Another rainy gray day, but there is no texture in the sky this morning. Just one long sky of gray. The river is slightly higher this morning and running quicker. Another good day for staying inside and getting the work done.
Yesterday morning started out quite productive with a bit of reading in the City of the Century book Todd loaned me. There’s a chapter in it about the stockyards and the local area of Chicago where my Strohmaier side of the family rooted upon first arriving in Chicago. Then, it was off to the Life Drawing Studio to do some writing on the studio with a male model in it. Steve is quite different from Chelsea, in that he asks the artists about what poses they want, making sure that they work for everyone. There’s a different kind of respect between them. There were short poses, long poses, and continually moving poses. I wrote and wrote and wrote. In the end, I found myself writing about the vulnerability of the human body and how these sessions bring in both the strength and the weakness.
Off and on throughout the day, I kept doing research on the New City neighborhood that surrounded the Stockyards from the end of the 1800s to the mid 1900s. Four generations of the family went through the Canaryville section of the neighborhood. At the heart of the experience lies St. Gabriel’s church. I know that my great-great-grandmother Katherine’s funeral mass was there, her son Charles and wife Irene must have attended the church, their daughter (my grandmother) Theresa married Larry there, and my mom was baptized there. There must be even more connections with the church than the few annotations I’ve found.
The Stockyards were a horrible place, and I’m not saying that just because I’m vegan. By all accounts the smells and sounds permeated the neighborhoods, polluting the air and water. This was the poorest area of the city, though it seems that there were different levels of living. Canaryville had small houses, and the neighborhood was both German and Irish Catholic. The Back of the Yards section of New Town, more to the west of the stockyards were mostly Eastern European—as was portrayed in The Jungle.
I keep thinking about my great-great-grandpa Charles straight off the boat from Germany. How did he make his journey to Chicago? When did he root down in Chicago? In the 1910 census his occupation is listed as a baker. Did he escape the stockyards upon arrival, or did he do both? Were they in the neighborhood during the 1904 workers strike? So many questions. After digging into Missouri quite a bit, it’s fun to start digging further into the Chicago roots.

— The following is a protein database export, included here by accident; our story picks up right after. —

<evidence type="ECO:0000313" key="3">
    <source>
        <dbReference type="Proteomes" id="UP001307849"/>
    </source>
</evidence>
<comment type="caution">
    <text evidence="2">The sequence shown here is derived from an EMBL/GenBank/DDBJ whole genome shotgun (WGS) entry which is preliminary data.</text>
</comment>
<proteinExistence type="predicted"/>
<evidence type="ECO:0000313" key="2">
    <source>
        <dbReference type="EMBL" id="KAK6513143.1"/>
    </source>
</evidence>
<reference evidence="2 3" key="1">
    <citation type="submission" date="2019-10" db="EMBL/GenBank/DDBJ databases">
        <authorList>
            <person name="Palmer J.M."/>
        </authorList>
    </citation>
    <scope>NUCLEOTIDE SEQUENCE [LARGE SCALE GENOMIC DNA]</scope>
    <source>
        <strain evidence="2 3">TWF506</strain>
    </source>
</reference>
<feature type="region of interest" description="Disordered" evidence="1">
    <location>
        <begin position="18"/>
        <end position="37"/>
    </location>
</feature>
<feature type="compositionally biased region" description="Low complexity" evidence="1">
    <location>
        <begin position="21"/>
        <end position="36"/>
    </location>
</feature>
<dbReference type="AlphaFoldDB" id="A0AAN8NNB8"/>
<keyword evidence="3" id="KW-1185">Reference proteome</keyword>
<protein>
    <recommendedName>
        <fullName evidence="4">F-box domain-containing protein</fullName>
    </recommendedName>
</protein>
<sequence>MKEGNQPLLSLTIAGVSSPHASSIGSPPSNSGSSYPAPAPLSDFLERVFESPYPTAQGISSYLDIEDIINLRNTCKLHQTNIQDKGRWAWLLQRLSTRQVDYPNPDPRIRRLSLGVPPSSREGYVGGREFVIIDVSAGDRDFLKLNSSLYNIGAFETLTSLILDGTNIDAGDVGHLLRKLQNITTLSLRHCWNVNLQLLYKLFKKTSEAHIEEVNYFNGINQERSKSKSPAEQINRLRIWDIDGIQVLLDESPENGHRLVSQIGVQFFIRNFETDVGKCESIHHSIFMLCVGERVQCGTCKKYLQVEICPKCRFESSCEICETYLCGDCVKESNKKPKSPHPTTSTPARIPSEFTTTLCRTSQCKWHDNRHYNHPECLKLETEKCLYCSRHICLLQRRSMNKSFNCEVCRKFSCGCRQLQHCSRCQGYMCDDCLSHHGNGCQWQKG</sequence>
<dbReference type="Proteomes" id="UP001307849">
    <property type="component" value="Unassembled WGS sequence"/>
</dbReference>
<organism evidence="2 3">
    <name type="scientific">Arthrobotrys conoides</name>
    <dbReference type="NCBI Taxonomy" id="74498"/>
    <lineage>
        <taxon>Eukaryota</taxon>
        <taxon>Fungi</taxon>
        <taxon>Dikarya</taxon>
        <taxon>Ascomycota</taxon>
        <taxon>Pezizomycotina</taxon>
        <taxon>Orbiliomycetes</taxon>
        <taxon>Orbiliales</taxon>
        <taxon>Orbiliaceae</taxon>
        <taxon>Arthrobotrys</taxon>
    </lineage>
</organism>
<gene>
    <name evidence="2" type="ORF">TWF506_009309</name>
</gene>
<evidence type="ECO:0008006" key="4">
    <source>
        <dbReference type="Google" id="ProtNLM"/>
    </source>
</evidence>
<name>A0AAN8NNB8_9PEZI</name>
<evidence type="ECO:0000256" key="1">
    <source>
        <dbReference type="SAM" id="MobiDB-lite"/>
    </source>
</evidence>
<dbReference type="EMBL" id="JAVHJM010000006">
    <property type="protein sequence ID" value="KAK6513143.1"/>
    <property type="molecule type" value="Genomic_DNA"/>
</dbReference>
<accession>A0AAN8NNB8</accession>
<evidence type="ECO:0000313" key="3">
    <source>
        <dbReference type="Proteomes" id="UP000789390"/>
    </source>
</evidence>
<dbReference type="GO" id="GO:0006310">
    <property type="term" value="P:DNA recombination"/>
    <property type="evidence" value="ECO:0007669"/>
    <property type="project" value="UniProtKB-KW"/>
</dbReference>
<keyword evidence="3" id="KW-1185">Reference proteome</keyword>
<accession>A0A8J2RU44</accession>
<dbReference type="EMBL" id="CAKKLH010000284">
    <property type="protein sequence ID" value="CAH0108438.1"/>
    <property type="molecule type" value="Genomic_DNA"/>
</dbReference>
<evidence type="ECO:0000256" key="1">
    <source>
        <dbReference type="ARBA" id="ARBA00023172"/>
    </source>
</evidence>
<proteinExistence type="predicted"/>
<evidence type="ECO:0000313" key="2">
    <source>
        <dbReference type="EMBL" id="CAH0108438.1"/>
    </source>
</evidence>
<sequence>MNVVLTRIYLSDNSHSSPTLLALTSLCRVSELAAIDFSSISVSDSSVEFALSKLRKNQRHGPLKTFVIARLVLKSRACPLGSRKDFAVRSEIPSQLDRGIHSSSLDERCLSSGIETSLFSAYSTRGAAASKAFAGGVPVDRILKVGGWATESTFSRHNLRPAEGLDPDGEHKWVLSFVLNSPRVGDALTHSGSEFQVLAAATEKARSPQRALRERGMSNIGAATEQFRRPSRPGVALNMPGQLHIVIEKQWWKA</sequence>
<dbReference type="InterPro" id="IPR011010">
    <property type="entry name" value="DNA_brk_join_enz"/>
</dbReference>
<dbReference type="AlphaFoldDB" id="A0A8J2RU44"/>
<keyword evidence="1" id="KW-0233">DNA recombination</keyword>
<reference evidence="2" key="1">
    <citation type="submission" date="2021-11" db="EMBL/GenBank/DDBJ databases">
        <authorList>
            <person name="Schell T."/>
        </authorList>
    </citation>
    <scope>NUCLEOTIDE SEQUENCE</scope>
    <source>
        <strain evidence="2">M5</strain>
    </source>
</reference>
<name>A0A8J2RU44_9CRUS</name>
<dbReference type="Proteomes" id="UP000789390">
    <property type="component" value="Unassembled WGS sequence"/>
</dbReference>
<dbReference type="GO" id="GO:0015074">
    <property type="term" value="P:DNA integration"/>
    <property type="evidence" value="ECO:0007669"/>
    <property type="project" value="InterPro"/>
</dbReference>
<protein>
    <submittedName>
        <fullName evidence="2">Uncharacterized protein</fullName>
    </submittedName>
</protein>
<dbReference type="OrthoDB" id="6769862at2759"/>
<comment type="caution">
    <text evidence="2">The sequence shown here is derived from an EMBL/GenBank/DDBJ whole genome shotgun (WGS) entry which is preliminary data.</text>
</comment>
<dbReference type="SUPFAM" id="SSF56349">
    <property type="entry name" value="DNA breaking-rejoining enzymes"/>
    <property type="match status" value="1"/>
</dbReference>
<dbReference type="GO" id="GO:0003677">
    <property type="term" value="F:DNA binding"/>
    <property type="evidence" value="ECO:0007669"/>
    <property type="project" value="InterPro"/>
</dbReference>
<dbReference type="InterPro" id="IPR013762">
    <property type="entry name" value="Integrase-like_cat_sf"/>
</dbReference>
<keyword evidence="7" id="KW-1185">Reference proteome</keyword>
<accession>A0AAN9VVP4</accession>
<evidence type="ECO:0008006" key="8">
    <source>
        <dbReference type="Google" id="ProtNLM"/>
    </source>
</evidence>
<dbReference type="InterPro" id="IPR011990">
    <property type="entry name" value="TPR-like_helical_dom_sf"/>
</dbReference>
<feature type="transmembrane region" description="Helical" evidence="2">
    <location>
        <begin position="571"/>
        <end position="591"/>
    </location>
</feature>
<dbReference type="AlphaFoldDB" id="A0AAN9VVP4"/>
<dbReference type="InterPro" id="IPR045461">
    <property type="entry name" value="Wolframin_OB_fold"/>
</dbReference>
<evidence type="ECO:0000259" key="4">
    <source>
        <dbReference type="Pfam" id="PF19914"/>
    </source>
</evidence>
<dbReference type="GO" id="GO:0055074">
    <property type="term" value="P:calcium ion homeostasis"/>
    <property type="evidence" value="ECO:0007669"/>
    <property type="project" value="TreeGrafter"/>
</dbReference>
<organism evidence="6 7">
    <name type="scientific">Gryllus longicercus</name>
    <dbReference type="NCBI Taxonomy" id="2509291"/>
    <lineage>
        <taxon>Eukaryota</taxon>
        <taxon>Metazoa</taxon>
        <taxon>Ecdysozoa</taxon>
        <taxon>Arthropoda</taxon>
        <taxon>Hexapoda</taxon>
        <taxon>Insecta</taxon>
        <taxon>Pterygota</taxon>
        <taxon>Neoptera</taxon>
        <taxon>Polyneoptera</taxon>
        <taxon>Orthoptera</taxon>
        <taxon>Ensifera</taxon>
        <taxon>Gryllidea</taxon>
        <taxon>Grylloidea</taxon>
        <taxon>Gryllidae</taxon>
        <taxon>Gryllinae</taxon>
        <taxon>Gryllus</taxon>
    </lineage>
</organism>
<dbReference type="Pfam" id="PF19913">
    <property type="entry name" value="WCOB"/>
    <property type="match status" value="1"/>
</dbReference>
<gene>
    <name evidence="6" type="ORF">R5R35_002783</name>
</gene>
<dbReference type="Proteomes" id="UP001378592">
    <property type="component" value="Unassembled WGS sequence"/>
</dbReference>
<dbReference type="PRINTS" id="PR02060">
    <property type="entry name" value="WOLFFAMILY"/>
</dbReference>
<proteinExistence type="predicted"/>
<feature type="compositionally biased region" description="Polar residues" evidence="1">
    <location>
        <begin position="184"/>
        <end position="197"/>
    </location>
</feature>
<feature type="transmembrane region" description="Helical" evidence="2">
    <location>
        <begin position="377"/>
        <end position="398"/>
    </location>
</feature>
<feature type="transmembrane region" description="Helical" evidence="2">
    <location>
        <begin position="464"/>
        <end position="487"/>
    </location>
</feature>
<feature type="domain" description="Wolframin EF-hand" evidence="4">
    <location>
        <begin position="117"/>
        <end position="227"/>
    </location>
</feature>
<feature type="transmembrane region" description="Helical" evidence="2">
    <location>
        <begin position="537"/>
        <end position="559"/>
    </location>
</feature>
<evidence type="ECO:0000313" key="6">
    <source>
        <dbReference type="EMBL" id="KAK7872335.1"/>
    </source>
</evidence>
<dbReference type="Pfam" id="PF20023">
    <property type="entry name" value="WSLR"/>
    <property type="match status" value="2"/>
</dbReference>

Yesterday afternoon, as I mentioned in my previous post, was a Sound of Music pilgrimage, in a way, the bookend to my other experience in Austria in April 1995. Kirsteen and I had a lovely afternoon together, and I am so grateful that she was willing and excited to take the afternoon road trip. We left around 2 and it only took us about a half hour to get there. Stowe looked fairly cute, but touristy cute—the town clearly has money for preserving the old houses and historical feel. So, we drop straight up to the Trapp Family Lodge. A quick browse through the gift shop left my mouth watering, so I thought it best to leave purchases until after the tour.
View from the delibakery
Trapp Family Lodge
We went to the lodge’s delibakery for some hot drinks and desserts. After being served by one of the most untalkative, uncommunicative barristas, we took our tea, coffee, and linzertorte (Kirsteen) out to the brisk but delightful outdoor porch. With a view of the Green Mountains and the shifting clouds, we chatted about our international experiences (hers in Brazil, mine in South Africa) and our writing. As I said to her later, there’s nothing like a beverage with a view!
The tour wasn’t quite what we were expecting. We basically sat in a downstairs room for an hour and a half. The lecture was great, the short film was interesting, but there wasn’t really any walking around except a brief foray into the upstairs lounge to see some pictures. The Lodge is still run by the family, and at the end of the tour, one of the grandchildren came out to answer a few questions. He was fresh from a cross country ski, but he spoke quite animatedly about the family history and how they try to have a VTOD (von Trapp on duty) at the Lodge at all times.
What a legacy. His grandparents, Georg and Maria, were even more gutsy than the film portrays. Georg basically refusing to sing at Hitler’s birthday part—to Hitler’s face. The time frame of their story is lengthier than the film suggests, and by the time they arrive in America, Georg and Maria have three new children. With ten children to feed, they toured the US singing and eventually bought a farm and settled in Stowe, Vermont. It’s quite a story. Outside the lodge is the family graveyard where Georg, Maria, and several of their children are buried.
The hills are alive and slightly off tune
Georg and Maria's graves in the family graveyard
Kirsteen and I made our way back to the VSC just in time for dinner. I was too excited from the day to do anything but play with the day’s photos and do a little bit of research. I skipped the visiting artist’s sculpture talk completely. Today should be a busy day of morning work-study and afternoon writing. Eamon leaves today, so I will accost him at breakfast to sign my book. Well, I could ramble on and on, but the clock is ticking away to breakfast.
Remember, the hills were/are/always will be alive with the sound of music…